The last few days have been rough for Danny Ainge and the Boston Celtics.
By no fault of their effort, the Celtics still failed a measuring-stick test Saturday night against the Golden State Warriors, a game that reportedly had one Warriors player wondering aloud whether Gordon Hayward was holding back Boston.
Then, as Monday morning rolled around, Anthony Davis — long the object of Ainge’s hoops desires — requested a trade from the New Orleans Pelicans.
That Davis finally is available should be music to Ainge’s ears, but it’s not the best timing for the Celtics president of operations. Most importantly, the Celtics simply cannot trade for Davis until the season is over, at least not unless they trade All-Star point guard Kyrie Irving. The NBA’s “Rose Rule” ultimately prohibits the C’s from having the current contracts of both Irving and Davis on the same team at the same time.
So that’s not good.
Adding to that frustration is the fact the Los Angeles Lakers — also considered one of the top suitors for Davis — now get a headstart. The NBA trade deadline is a little more than a week away. So if the Celtics and Lakers truly are the top contenders to land Davis in a trade, LA essentially has a 10-day window in which to potentially engage in trade talks with the Pelicans. Sure, the Celtics could talk to New Orleans about Davis in the same timeframe, but considering they essentially can’t do anything, that has to be seen as an advantage for the Lakers.
There’s also the connection between Davis and Lakers star LeBron James, as the two share an agent, while James openly tampered with the situation earlier this season.
“(The) Lakers have been determined to acquire Davis in a deal, league sources said,” ESPN’s Adrian Wojnarowski wrote Monday morning.
Los Angeles also has no shortage of young talent, which it could offer in a potential trade for Davis.
Boston has to hope the Pelicans take the patient route with Davis. Despite his request, there’s nothing that says they have to trade him before the deadline, and if there’s any sort of loyalty to the only NBA team he’s known, Davis should at least be understanding of the fact that New Orleans would benefit most by letting this situation reach the offseason. Even if it makes Davis unhappy, it’s not like there’s much for the Pelicans to lose at this point.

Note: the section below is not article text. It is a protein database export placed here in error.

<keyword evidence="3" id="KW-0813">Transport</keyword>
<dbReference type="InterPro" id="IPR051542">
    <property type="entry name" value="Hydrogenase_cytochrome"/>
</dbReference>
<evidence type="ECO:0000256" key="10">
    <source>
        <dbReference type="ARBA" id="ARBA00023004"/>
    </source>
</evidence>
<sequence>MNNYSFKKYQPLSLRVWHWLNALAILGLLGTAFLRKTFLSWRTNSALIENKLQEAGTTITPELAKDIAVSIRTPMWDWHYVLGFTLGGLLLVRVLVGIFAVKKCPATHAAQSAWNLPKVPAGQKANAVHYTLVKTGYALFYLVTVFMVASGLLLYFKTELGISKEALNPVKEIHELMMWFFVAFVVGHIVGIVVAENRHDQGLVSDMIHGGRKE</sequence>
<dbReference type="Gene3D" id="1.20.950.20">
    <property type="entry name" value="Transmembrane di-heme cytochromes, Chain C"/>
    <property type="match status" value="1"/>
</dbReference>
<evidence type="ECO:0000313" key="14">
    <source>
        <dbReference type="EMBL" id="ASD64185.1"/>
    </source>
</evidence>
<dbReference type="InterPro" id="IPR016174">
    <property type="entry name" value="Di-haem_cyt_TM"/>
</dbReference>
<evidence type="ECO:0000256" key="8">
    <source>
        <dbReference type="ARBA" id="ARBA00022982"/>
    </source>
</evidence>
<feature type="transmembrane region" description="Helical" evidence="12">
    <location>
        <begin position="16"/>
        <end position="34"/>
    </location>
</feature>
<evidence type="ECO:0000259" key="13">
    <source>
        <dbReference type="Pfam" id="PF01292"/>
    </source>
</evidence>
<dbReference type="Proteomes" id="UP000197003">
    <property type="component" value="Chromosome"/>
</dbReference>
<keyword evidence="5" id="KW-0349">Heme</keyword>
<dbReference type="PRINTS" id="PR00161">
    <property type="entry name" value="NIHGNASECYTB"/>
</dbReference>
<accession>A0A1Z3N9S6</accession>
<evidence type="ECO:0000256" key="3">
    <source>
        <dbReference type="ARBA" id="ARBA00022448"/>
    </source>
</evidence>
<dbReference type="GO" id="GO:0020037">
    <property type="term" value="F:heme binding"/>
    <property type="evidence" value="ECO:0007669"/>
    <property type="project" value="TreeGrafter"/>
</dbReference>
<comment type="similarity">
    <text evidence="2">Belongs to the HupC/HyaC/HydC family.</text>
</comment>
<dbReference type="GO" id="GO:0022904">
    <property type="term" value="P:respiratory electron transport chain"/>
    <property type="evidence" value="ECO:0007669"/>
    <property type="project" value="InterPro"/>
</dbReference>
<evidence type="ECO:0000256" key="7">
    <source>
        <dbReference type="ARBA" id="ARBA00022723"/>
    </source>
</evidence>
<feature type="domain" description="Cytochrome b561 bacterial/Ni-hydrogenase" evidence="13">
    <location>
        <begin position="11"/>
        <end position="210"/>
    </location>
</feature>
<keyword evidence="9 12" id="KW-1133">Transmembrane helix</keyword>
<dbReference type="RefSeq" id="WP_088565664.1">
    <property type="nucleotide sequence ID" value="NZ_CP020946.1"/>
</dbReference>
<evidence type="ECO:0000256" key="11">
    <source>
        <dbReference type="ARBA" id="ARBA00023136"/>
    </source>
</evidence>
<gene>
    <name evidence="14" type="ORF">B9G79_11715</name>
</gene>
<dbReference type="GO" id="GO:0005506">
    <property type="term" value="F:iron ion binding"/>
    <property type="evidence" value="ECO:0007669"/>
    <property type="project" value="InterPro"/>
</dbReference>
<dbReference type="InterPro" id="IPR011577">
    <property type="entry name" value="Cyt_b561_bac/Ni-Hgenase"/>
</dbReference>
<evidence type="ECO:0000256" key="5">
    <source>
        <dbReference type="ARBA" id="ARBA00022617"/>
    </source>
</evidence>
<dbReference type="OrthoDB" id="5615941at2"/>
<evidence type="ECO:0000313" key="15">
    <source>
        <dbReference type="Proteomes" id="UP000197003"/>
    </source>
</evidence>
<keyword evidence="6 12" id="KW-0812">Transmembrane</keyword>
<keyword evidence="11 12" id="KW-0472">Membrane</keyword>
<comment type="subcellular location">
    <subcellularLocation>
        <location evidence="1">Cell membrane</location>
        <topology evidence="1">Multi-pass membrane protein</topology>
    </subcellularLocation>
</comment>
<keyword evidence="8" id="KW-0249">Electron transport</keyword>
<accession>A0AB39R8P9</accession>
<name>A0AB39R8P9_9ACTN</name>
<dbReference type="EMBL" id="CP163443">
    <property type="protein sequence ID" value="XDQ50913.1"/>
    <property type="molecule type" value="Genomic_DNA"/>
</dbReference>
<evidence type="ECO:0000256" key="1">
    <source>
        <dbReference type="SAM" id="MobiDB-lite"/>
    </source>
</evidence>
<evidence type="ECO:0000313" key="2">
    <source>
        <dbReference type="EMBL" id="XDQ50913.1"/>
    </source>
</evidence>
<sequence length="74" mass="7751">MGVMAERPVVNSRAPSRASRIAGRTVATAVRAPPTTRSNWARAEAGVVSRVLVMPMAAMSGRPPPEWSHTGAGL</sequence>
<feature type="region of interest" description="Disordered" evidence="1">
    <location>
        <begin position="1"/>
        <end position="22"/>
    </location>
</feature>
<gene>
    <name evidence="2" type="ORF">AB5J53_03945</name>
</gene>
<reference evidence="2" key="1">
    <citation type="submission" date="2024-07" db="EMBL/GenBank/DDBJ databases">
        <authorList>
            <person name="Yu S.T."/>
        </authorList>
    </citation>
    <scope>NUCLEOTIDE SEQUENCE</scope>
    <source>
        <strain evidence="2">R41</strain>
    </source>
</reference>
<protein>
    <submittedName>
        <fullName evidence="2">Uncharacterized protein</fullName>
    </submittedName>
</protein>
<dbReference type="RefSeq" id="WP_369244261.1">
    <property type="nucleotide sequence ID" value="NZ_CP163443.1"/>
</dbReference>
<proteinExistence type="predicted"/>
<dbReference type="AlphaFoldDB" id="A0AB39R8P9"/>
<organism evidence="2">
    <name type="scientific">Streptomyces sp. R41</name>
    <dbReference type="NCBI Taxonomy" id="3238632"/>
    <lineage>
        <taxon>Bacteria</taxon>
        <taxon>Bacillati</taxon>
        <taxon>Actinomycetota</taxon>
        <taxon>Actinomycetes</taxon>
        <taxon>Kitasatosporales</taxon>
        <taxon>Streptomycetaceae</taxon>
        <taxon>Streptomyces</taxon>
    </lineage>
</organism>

But even if the Celtics are able to withstand the next week and a half and Davis stays in New Orleans, it’s far from a sure thing he’ll wear green when the 2019-20 season rolls around. A few months ago, it was hard to argue that anyone could offer a better package of players and draft picks than the Celtics in a potential trade for Davis. But there also was the assumption the Celtics would again be one of the best teams in basketball for the entire 2018-19 season.
Well, we’re almost to February, and that simply hasn’t been the case. After one historically awful Game 7 shooting performance kept the Irving- and Hayward-less Celtics from reaching the NBA Finals, the entire thing has struggled to jell. Budding young stars (and enticing trade chips) Jaylen Brown and Jayson Tatum haven’t progressed in the way many expected. Perhaps the ongoing lineup shuffle and myriad injuries has kept them from finding the groove they hit last spring. Hayward has been a downright liability at times, possibly eradicating any trade value he might possess, if that was even a road Boston would consider taking. Even a player like Terry Rozier has failed to truly impress in his relatively limited opportunities so far.
The silver lining is that the Celtics still have more valuable draft ammunition than the Lakers or any other team, trade chips that will be enticing for a rebuilder like New Orleans. And maybe any concerns about the Celtics’ young stars can be assuaged by reasoning that there are just too many moving pieces for them to find their way. Even trading for Davis might not be enough, as he can become a free agent after next season, potentially making it difficult to pull the trigger without long-term assurances from the big man.
It wouldn’t be wise to rule out Davis as a possibility for the Celtics just yet, and Lakers fans might want to hold off on ordering those custom “DAVIS” jerseys — for now. But the Celtics have to at least be a little concerned about what has long seemed like their best path in returning to the NBA’s promised land.